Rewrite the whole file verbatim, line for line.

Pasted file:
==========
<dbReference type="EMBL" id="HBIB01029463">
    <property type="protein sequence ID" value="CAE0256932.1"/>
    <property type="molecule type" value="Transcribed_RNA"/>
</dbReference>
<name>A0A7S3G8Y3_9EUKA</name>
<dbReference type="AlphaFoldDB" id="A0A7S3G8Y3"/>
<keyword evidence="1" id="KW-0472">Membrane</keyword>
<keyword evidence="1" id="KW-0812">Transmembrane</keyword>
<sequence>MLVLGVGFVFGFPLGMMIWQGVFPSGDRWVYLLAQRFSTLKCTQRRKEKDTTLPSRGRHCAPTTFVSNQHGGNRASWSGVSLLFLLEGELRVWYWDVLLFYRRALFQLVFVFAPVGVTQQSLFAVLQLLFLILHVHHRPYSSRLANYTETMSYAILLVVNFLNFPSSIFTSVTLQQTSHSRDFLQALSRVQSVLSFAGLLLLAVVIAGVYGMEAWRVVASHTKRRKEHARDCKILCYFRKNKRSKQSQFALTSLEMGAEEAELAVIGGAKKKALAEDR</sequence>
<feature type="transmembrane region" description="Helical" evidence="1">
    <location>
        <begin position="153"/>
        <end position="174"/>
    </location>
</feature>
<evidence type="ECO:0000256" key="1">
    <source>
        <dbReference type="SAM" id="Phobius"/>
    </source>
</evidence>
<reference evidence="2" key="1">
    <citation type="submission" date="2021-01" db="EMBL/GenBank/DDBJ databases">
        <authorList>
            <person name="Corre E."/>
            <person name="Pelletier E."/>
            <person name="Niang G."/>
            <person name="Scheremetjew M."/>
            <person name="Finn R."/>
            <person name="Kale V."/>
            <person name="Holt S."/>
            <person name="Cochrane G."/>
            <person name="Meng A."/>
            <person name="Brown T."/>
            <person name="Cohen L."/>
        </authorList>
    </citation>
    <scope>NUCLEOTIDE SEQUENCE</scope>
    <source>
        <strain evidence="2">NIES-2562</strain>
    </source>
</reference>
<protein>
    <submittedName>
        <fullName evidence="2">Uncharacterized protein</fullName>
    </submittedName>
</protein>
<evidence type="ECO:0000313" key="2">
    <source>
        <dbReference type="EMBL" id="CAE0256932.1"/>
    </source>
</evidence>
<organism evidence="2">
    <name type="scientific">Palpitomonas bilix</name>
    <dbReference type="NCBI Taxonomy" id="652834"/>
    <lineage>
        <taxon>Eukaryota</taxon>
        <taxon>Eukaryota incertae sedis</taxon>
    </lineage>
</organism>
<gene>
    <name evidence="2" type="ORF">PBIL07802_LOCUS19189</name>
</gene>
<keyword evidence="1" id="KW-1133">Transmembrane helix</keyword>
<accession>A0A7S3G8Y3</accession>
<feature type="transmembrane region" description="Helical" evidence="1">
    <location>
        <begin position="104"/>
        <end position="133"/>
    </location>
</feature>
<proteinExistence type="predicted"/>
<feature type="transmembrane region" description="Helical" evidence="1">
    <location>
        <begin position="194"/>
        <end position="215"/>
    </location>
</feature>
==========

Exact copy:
<dbReference type="EMBL" id="HBIB01029463">
    <property type="protein sequence ID" value="CAE0256932.1"/>
    <property type="molecule type" value="Transcribed_RNA"/>
</dbReference>
<name>A0A7S3G8Y3_9EUKA</name>
<dbReference type="AlphaFoldDB" id="A0A7S3G8Y3"/>
<keyword evidence="1" id="KW-0472">Membrane</keyword>
<keyword evidence="1" id="KW-0812">Transmembrane</keyword>
<sequence>MLVLGVGFVFGFPLGMMIWQGVFPSGDRWVYLLAQRFSTLKCTQRRKEKDTTLPSRGRHCAPTTFVSNQHGGNRASWSGVSLLFLLEGELRVWYWDVLLFYRRALFQLVFVFAPVGVTQQSLFAVLQLLFLILHVHHRPYSSRLANYTETMSYAILLVVNFLNFPSSIFTSVTLQQTSHSRDFLQALSRVQSVLSFAGLLLLAVVIAGVYGMEAWRVVASHTKRRKEHARDCKILCYFRKNKRSKQSQFALTSLEMGAEEAELAVIGGAKKKALAEDR</sequence>
<feature type="transmembrane region" description="Helical" evidence="1">
    <location>
        <begin position="153"/>
        <end position="174"/>
    </location>
</feature>
<evidence type="ECO:0000256" key="1">
    <source>
        <dbReference type="SAM" id="Phobius"/>
    </source>
</evidence>
<reference evidence="2" key="1">
    <citation type="submission" date="2021-01" db="EMBL/GenBank/DDBJ databases">
        <authorList>
            <person name="Corre E."/>
            <person name="Pelletier E."/>
            <person name="Niang G."/>
            <person name="Scheremetjew M."/>
            <person name="Finn R."/>
            <person name="Kale V."/>
            <person name="Holt S."/>
            <person name="Cochrane G."/>
            <person name="Meng A."/>
            <person name="Brown T."/>
            <person name="Cohen L."/>
        </authorList>
    </citation>
    <scope>NUCLEOTIDE SEQUENCE</scope>
    <source>
        <strain evidence="2">NIES-2562</strain>
    </source>
</reference>
<protein>
    <submittedName>
        <fullName evidence="2">Uncharacterized protein</fullName>
    </submittedName>
</protein>
<evidence type="ECO:0000313" key="2">
    <source>
        <dbReference type="EMBL" id="CAE0256932.1"/>
    </source>
</evidence>
<organism evidence="2">
    <name type="scientific">Palpitomonas bilix</name>
    <dbReference type="NCBI Taxonomy" id="652834"/>
    <lineage>
        <taxon>Eukaryota</taxon>
        <taxon>Eukaryota incertae sedis</taxon>
    </lineage>
</organism>
<gene>
    <name evidence="2" type="ORF">PBIL07802_LOCUS19189</name>
</gene>
<keyword evidence="1" id="KW-1133">Transmembrane helix</keyword>
<accession>A0A7S3G8Y3</accession>
<feature type="transmembrane region" description="Helical" evidence="1">
    <location>
        <begin position="104"/>
        <end position="133"/>
    </location>
</feature>
<proteinExistence type="predicted"/>
<feature type="transmembrane region" description="Helical" evidence="1">
    <location>
        <begin position="194"/>
        <end position="215"/>
    </location>
</feature>